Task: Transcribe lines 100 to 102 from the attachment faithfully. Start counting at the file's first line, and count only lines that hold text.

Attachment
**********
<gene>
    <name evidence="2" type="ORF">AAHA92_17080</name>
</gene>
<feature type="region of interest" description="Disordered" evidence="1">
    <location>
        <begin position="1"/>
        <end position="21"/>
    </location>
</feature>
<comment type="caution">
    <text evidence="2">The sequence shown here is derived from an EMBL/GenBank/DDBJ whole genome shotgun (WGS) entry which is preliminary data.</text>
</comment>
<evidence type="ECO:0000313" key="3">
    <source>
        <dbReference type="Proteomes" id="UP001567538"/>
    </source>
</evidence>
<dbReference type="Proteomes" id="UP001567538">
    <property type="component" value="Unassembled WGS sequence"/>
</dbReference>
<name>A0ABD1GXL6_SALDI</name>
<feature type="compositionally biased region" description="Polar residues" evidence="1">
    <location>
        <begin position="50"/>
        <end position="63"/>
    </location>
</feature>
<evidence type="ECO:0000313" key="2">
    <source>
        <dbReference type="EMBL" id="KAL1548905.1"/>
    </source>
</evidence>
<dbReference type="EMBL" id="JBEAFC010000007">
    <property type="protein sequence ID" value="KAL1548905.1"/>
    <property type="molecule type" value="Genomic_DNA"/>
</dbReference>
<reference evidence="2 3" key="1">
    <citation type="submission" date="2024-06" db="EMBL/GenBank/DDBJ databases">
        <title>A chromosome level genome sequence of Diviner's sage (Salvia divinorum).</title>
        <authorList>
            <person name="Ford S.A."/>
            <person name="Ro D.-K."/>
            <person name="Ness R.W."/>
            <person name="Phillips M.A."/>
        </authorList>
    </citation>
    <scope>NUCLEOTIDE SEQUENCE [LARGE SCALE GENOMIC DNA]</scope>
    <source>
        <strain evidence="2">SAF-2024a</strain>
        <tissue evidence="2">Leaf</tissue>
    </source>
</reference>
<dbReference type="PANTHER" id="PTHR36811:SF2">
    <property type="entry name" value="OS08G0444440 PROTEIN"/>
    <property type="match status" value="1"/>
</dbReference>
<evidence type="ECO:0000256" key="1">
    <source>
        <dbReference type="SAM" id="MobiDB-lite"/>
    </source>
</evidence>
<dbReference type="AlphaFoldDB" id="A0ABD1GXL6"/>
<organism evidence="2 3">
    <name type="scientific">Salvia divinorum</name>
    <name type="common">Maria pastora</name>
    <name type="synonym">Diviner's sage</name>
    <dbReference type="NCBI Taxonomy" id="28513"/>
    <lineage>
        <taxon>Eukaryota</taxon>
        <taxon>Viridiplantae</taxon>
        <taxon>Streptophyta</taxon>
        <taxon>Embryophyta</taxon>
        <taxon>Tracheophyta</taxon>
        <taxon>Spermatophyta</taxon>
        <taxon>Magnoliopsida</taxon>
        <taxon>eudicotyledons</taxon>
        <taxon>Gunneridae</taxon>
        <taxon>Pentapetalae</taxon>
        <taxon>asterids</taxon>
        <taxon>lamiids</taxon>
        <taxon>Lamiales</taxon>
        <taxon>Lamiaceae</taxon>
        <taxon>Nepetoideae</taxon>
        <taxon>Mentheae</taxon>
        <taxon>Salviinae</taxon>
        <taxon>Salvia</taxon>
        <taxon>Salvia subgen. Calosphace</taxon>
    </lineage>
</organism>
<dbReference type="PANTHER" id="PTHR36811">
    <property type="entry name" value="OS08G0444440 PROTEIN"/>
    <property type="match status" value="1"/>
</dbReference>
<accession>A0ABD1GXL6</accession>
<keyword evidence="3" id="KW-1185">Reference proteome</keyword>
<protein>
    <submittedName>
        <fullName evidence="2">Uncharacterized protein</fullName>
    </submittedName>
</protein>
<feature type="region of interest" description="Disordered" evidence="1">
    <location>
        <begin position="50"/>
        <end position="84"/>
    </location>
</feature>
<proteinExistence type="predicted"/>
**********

</protein>
<feature type="region of interest" description="Disordered" evidence="1">
    <location>